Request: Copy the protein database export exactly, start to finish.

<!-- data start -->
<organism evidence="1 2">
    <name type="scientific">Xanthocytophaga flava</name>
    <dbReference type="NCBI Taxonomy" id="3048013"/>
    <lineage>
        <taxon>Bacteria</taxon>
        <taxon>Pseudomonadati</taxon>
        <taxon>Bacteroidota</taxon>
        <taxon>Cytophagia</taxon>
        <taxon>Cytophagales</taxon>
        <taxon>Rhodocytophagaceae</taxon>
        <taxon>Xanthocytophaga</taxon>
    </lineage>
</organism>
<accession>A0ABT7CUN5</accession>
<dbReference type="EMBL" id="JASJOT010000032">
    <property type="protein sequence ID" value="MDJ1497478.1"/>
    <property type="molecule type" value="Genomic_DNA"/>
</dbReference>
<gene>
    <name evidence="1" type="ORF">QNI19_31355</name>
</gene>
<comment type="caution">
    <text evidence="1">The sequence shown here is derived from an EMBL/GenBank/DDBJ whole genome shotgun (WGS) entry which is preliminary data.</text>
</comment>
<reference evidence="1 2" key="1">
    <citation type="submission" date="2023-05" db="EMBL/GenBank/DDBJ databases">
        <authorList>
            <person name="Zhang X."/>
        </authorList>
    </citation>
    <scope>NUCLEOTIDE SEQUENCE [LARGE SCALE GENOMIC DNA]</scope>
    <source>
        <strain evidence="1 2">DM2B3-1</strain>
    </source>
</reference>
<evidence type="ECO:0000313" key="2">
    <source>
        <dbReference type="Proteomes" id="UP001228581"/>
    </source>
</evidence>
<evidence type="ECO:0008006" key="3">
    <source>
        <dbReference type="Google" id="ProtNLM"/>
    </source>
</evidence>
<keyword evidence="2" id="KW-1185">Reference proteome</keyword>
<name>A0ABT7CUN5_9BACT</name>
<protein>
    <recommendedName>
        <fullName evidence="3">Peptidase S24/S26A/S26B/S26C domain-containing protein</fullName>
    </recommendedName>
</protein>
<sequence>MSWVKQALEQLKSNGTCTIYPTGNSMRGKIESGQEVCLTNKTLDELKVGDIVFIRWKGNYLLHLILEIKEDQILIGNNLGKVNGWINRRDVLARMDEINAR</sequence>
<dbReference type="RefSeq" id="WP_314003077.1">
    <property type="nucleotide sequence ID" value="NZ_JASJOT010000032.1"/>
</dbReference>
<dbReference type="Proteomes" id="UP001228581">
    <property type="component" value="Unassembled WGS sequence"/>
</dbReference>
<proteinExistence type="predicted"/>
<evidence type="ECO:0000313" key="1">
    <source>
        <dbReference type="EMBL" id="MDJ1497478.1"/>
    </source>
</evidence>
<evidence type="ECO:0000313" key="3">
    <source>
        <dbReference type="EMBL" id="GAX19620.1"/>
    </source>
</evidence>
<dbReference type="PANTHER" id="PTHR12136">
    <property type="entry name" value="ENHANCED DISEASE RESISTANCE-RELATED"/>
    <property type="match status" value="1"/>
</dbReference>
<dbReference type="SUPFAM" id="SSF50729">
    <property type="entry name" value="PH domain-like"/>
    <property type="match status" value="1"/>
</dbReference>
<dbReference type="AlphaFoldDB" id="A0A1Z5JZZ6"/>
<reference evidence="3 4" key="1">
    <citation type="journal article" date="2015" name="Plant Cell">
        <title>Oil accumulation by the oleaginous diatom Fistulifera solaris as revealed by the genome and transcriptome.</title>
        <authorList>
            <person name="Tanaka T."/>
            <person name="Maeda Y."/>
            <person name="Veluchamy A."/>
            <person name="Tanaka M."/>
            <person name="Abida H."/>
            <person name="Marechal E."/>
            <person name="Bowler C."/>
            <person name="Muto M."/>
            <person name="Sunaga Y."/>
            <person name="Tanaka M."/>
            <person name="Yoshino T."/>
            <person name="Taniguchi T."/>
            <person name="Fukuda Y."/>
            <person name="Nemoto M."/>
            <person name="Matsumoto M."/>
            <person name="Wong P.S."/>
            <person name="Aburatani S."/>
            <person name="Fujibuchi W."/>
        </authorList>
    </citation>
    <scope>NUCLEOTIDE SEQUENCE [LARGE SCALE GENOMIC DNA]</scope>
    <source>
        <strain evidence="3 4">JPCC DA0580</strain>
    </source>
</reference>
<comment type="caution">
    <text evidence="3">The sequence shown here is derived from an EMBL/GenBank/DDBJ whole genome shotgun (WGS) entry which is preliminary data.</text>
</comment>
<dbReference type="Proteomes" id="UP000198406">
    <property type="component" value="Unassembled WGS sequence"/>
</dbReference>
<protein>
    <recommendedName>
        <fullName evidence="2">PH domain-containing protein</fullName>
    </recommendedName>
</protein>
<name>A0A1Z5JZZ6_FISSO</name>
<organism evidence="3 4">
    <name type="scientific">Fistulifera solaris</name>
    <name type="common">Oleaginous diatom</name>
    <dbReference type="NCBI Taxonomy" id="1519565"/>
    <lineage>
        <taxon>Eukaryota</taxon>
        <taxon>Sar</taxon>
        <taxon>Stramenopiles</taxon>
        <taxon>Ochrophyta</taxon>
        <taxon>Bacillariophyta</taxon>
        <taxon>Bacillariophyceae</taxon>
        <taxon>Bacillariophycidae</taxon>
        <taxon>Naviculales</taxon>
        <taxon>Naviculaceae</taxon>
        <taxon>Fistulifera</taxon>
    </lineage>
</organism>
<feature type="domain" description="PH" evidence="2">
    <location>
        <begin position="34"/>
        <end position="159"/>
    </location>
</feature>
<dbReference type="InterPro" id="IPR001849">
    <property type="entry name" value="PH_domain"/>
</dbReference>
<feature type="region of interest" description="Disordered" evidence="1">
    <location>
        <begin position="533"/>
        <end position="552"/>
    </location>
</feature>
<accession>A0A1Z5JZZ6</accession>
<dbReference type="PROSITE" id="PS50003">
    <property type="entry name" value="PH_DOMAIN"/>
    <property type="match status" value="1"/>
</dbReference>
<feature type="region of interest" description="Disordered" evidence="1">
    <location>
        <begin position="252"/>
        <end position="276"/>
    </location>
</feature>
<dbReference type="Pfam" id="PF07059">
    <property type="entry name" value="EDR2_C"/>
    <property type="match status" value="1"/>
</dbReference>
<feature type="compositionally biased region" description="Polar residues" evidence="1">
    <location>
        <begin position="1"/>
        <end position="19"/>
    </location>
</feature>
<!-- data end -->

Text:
<organism evidence="1 2">
    <name type="scientific">Xanthocytophaga flava</name>
    <dbReference type="NCBI Taxonomy" id="3048013"/>
    <lineage>
        <taxon>Bacteria</taxon>
        <taxon>Pseudomonadati</taxon>
        <taxon>Bacteroidota</taxon>
        <taxon>Cytophagia</taxon>
        <taxon>Cytophagales</taxon>
        <taxon>Rhodocytophagaceae</taxon>
        <taxon>Xanthocytophaga</taxon>
    </lineage>
</organism>
<accession>A0ABT7CUN5</accession>
<dbReference type="EMBL" id="JASJOT010000032">
    <property type="protein sequence ID" value="MDJ1497478.1"/>
    <property type="molecule type" value="Genomic_DNA"/>
</dbReference>
<gene>
    <name evidence="1" type="ORF">QNI19_31355</name>
</gene>
<comment type="caution">
    <text evidence="1">The sequence shown here is derived from an EMBL/GenBank/DDBJ whole genome shotgun (WGS) entry which is preliminary data.</text>
</comment>
<reference evidence="1 2" key="1">
    <citation type="submission" date="2023-05" db="EMBL/GenBank/DDBJ databases">
        <authorList>
            <person name="Zhang X."/>
        </authorList>
    </citation>
    <scope>NUCLEOTIDE SEQUENCE [LARGE SCALE GENOMIC DNA]</scope>
    <source>
        <strain evidence="1 2">DM2B3-1</strain>
    </source>
</reference>
<evidence type="ECO:0000313" key="2">
    <source>
        <dbReference type="Proteomes" id="UP001228581"/>
    </source>
</evidence>
<evidence type="ECO:0008006" key="3">
    <source>
        <dbReference type="Google" id="ProtNLM"/>
    </source>
</evidence>
<keyword evidence="2" id="KW-1185">Reference proteome</keyword>
<name>A0ABT7CUN5_9BACT</name>
<protein>
    <recommendedName>
        <fullName evidence="3">Peptidase S24/S26A/S26B/S26C domain-containing protein</fullName>
    </recommendedName>
</protein>
<sequence>MSWVKQALEQLKSNGTCTIYPTGNSMRGKIESGQEVCLTNKTLDELKVGDIVFIRWKGNYLLHLILEIKEDQILIGNNLGKVNGWINRRDVLARMDEINAR</sequence>
<dbReference type="RefSeq" id="WP_314003077.1">
    <property type="nucleotide sequence ID" value="NZ_JASJOT010000032.1"/>
</dbReference>
<dbReference type="Proteomes" id="UP001228581">
    <property type="component" value="Unassembled WGS sequence"/>
</dbReference>
<proteinExistence type="predicted"/>
<evidence type="ECO:0000313" key="1">
    <source>
        <dbReference type="EMBL" id="MDJ1497478.1"/>
    </source>
</evidence>
<evidence type="ECO:0000313" key="3">
    <source>
        <dbReference type="EMBL" id="GAX19620.1"/>
    </source>
</evidence>
<dbReference type="PANTHER" id="PTHR12136">
    <property type="entry name" value="ENHANCED DISEASE RESISTANCE-RELATED"/>
    <property type="match status" value="1"/>
</dbReference>
<dbReference type="SUPFAM" id="SSF50729">
    <property type="entry name" value="PH domain-like"/>
    <property type="match status" value="1"/>
</dbReference>
<dbReference type="AlphaFoldDB" id="A0A1Z5JZZ6"/>
<reference evidence="3 4" key="1">
    <citation type="journal article" date="2015" name="Plant Cell">
        <title>Oil accumulation by the oleaginous diatom Fistulifera solaris as revealed by the genome and transcriptome.</title>
        <authorList>
            <person name="Tanaka T."/>
            <person name="Maeda Y."/>
            <person name="Veluchamy A."/>
            <person name="Tanaka M."/>
            <person name="Abida H."/>
            <person name="Marechal E."/>
            <person name="Bowler C."/>
            <person name="Muto M."/>
            <person name="Sunaga Y."/>
            <person name="Tanaka M."/>
            <person name="Yoshino T."/>
            <person name="Taniguchi T."/>
            <person name="Fukuda Y."/>
            <person name="Nemoto M."/>
            <person name="Matsumoto M."/>
            <person name="Wong P.S."/>
            <person name="Aburatani S."/>
            <person name="Fujibuchi W."/>
        </authorList>
    </citation>
    <scope>NUCLEOTIDE SEQUENCE [LARGE SCALE GENOMIC DNA]</scope>
    <source>
        <strain evidence="3 4">JPCC DA0580</strain>
    </source>
</reference>
<comment type="caution">
    <text evidence="3">The sequence shown here is derived from an EMBL/GenBank/DDBJ whole genome shotgun (WGS) entry which is preliminary data.</text>
</comment>
<dbReference type="Proteomes" id="UP000198406">
    <property type="component" value="Unassembled WGS sequence"/>
</dbReference>
<protein>
    <recommendedName>
        <fullName evidence="2">PH domain-containing protein</fullName>
    </recommendedName>
</protein>
<name>A0A1Z5JZZ6_FISSO</name>
<organism evidence="3 4">
    <name type="scientific">Fistulifera solaris</name>
    <name type="common">Oleaginous diatom</name>
    <dbReference type="NCBI Taxonomy" id="1519565"/>
    <lineage>
        <taxon>Eukaryota</taxon>
        <taxon>Sar</taxon>
        <taxon>Stramenopiles</taxon>
        <taxon>Ochrophyta</taxon>
        <taxon>Bacillariophyta</taxon>
        <taxon>Bacillariophyceae</taxon>
        <taxon>Bacillariophycidae</taxon>
        <taxon>Naviculales</taxon>
        <taxon>Naviculaceae</taxon>
        <taxon>Fistulifera</taxon>
    </lineage>
</organism>
<feature type="domain" description="PH" evidence="2">
    <location>
        <begin position="34"/>
        <end position="159"/>
    </location>
</feature>
<dbReference type="InterPro" id="IPR001849">
    <property type="entry name" value="PH_domain"/>
</dbReference>
<feature type="region of interest" description="Disordered" evidence="1">
    <location>
        <begin position="533"/>
        <end position="552"/>
    </location>
</feature>
<accession>A0A1Z5JZZ6</accession>
<dbReference type="PROSITE" id="PS50003">
    <property type="entry name" value="PH_DOMAIN"/>
    <property type="match status" value="1"/>
</dbReference>
<feature type="region of interest" description="Disordered" evidence="1">
    <location>
        <begin position="252"/>
        <end position="276"/>
    </location>
</feature>
<dbReference type="Pfam" id="PF07059">
    <property type="entry name" value="EDR2_C"/>
    <property type="match status" value="1"/>
</dbReference>
<feature type="compositionally biased region" description="Polar residues" evidence="1">
    <location>
        <begin position="1"/>
        <end position="19"/>
    </location>
</feature>